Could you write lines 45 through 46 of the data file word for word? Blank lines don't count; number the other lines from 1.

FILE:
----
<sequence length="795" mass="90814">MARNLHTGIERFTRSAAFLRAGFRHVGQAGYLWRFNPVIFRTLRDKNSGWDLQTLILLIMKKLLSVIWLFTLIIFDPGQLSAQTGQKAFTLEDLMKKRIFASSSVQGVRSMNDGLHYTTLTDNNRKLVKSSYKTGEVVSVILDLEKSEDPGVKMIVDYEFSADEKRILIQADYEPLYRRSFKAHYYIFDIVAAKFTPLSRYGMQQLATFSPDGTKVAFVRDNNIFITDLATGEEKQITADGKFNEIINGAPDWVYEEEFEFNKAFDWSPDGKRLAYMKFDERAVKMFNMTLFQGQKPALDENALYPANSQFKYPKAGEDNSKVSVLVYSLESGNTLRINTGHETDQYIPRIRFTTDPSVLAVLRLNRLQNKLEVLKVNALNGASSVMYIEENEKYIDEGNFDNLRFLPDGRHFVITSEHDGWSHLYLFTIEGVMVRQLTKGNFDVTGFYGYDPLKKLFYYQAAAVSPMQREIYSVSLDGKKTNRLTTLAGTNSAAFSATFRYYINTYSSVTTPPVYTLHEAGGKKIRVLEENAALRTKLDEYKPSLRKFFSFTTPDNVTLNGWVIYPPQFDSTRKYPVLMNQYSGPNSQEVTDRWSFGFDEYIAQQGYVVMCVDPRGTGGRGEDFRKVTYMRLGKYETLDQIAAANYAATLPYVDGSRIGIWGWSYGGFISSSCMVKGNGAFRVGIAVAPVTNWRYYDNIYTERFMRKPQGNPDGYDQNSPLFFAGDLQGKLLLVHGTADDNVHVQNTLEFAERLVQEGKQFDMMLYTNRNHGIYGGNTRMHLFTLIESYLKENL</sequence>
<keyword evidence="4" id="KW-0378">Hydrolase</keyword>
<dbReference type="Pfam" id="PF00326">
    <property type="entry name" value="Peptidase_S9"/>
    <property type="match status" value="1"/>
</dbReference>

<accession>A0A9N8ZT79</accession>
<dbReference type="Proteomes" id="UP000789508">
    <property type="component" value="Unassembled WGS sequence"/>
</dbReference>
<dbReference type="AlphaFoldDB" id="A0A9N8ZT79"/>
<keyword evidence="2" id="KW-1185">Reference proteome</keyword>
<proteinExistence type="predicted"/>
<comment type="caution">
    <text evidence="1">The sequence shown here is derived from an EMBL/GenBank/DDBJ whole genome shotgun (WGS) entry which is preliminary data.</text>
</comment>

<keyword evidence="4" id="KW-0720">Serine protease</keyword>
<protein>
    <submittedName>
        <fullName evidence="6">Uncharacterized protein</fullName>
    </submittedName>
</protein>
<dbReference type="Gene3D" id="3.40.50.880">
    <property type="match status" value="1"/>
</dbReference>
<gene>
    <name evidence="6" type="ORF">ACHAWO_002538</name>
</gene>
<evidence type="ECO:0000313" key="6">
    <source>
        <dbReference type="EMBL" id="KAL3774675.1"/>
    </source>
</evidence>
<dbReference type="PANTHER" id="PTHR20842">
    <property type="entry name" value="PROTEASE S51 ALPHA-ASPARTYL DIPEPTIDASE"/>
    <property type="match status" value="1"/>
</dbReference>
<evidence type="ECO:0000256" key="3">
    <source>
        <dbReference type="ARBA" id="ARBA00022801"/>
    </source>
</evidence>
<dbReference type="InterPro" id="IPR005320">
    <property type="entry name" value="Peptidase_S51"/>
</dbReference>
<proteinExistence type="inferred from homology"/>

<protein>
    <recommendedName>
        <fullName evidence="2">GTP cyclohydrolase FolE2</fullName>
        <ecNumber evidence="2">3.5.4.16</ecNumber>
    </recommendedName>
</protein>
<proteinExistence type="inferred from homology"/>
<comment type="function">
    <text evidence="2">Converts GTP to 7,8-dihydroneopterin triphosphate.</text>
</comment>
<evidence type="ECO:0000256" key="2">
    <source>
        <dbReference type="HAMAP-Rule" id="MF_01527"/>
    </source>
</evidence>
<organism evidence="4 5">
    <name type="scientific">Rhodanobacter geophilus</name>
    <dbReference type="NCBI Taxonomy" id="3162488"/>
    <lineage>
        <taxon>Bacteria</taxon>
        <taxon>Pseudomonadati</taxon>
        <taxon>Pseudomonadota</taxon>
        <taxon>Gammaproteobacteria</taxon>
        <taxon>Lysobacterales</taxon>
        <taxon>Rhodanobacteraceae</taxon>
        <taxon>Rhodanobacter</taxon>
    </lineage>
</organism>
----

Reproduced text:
</dbReference>
<proteinExistence type="inferred from homology"/>